Similarly, Plaintiff's claims for relief under RICO also come up short. RICO contains a private right of action for "[a]ny person injured in his business or property by reason of a violation of section 1962 of this chapter." 18 U.S.C. § 1964(c). In order to make out a claim under § 1964, Plaintiff must allege "at least two acts of racketeering activity that form a pattern of racketeering activity." Anderson v. Found. for Advancement, Educ. and Emp't of Am. Indians, 155 F.3d 500 (4th Cir. 1998). Specifically, Plaintiff must allege a "continuing pattern and relationship among the defendant[s'] activities showing they had the same or similar purposes," id. (citing H.J. Inc., v. Northwestern Bell Tel. Co., 492 U.S. 229 (1989)), and that he was "injured by reason of the pattern of racketeering activity." Am. Chiropractic Ass'n v. Trigon Healthcare, Inc., 367 F.3d 212, 233 (4th Cir. 2004) (internal quotations omitted). Additionally, "[i]n order to survive a motion to dismiss a RICO claim, a `plaintiff must plead [the] circumstances of the fraudulent acts that form the alleged pattern of racketeering activity with sufficient specificity pursuant to Fed.R.Civ.P. 9(b).'" Williams v. Equity Holding Corp., 245 F.R.D. 240, 243 (E.D. Va. 2007) (quoting Menasco, Inc. v. Wasserman, 886 F.2d 681, 684 (4th Cir. 1989)). The pattern requirement and heightened pleading standard for civil RICO claims ensure "that RICO's extraordinary remedy does not threaten the ordinary run of commercial transactions. . . ." Menasco, 886 F.2d at 683.

Plaintiff has not demonstrated that a pattern of racketeering activity has occurred with sufficient specificity to survive 12(b)(6), or that he was injured by the RICO conspiracy. The only predicate offenses Plaintiff alleges are mail and wire fraud in violation of 18 U.S.C. §§ 1341, 1343, and money laundering in violation of 18 U.S.C. § 1956. (SAC ¶¶ 95(e-f)). However, Plaintiff's SAC contains only conclusory statements that Defendants' conduct constitutes illegal predicate acts; there are no facts alleged that create the "reasonable inference that defendant is liable for the misconduct alleged." Iqbal, 129 S.Ct. at 1949. Plaintiff has provided no allegations of the contents of the allegedly fraudulent wires and mailings, nor has he provided any facts indicating that the statements contained in the wires or mailings were untrue. Additionally there is no indication that the alleged money laundering, that is, "the fraudulent transfer of charity non-profit funds to the BBB" (SAC ¶ 95(f)) involved the proceeds of a specified unlawful activity.See § 1956. Therefore, because Plaintiff has failed to plead "the time, place, and content of the false representations, the person making them, and what the person gained from them," Harrison v. Westinghouse Savannah River Co., 176 F.3d 776, 784 (4th Cir. 1999), he has failed to plead the specificity required to demonstrate that the alleged predicate acts constitute a pattern of racketeering activity. See Williams, 245 F.R.D. at 244.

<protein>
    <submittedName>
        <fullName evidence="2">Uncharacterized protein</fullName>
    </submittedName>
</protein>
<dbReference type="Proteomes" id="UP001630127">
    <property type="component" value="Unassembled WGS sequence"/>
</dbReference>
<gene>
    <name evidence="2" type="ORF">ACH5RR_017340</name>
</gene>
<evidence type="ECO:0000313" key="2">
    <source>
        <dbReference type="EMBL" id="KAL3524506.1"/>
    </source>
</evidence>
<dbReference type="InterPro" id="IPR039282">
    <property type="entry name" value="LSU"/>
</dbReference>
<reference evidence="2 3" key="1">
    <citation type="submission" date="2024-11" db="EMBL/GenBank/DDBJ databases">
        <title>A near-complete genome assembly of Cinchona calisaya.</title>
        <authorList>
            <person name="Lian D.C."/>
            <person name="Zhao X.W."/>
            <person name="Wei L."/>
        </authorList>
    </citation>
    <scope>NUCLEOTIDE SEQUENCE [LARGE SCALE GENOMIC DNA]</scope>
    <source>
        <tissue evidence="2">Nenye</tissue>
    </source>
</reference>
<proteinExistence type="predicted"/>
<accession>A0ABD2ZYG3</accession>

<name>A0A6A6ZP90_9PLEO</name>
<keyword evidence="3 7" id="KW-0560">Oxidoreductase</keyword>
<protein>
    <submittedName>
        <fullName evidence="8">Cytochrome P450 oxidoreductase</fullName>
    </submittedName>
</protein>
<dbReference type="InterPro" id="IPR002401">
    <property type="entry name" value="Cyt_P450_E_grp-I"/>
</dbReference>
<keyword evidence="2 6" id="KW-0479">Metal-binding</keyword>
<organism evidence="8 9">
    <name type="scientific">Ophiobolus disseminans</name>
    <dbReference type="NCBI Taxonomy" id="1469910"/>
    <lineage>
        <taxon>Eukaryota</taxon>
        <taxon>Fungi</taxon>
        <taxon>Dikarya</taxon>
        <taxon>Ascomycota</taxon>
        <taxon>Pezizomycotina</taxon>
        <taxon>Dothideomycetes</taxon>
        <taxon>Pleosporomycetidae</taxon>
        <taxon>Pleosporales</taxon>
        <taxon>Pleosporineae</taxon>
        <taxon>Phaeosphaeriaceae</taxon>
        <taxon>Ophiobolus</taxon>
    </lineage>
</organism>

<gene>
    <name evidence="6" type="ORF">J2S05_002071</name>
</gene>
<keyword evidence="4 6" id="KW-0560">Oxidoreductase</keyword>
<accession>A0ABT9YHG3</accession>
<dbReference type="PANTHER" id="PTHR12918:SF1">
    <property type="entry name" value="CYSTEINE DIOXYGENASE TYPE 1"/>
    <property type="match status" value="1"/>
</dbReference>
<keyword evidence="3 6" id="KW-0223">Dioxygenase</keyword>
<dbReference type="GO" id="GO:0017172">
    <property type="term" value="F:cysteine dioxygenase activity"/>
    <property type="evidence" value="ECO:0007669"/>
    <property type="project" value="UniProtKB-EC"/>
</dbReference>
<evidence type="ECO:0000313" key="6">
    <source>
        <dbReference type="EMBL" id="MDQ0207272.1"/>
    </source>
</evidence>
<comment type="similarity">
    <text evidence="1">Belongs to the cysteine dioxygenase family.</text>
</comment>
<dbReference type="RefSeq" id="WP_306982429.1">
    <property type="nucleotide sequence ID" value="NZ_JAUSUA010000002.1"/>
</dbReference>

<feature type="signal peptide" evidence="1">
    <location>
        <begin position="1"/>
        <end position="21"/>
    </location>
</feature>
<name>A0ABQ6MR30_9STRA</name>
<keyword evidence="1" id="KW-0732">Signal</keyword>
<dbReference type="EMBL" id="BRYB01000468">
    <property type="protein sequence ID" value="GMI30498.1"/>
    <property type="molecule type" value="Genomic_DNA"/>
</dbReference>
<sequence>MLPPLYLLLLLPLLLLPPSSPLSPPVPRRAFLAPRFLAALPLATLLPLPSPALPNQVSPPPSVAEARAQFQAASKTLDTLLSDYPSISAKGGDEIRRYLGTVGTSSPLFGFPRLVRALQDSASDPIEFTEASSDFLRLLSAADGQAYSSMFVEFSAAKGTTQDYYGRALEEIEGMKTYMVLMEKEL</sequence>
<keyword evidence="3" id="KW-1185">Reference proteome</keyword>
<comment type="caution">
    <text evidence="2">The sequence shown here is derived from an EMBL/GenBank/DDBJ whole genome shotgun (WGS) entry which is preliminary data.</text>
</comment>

Plaintiff also alleges that Defendants have engaged in tax fraud in violation of 18 U.S.C. §§ 1001- 1002 and 26 U.S.C. § 7206. (SAC ¶ 95(d)). However, these crimes are not predicate offenses for the purposes of RICO. See 18 U.S.C. § 1961(1); Beck v. Prubis, 529 U.S. 494, 497 n. 2 (2000) (noting that § 1961(1) contains an exhaustive list of predicate offenses).

Furthermore, Plaintiff does not claim that he was injured by the fraudulent representations alleged to have been made by Defendants. In fact, Plaintiff admits that he did not "submit" to the alleged extortion effort behind the fraudulent mailings and wires, and therefore has suffered no injury from Defendants' allegedly fraudulent conduct. (SAC ¶ 129). Additionally, Plaintiff does not allege that he suffered any injury by reason of Defendants' alleged money laundering efforts. Instead, Plaintiff asserts that the victims of Defendants' predicate acts were other small businesses and business owners as well as the public at large. (SAC ¶¶ 86, 92-94, 95(e-f)).

On page 19 of Plaintiff's SAC, the paragraph numbers jump from No. 111 to No. 129 in successive paragraphs. This numbering error continues through the remainder of the SAC.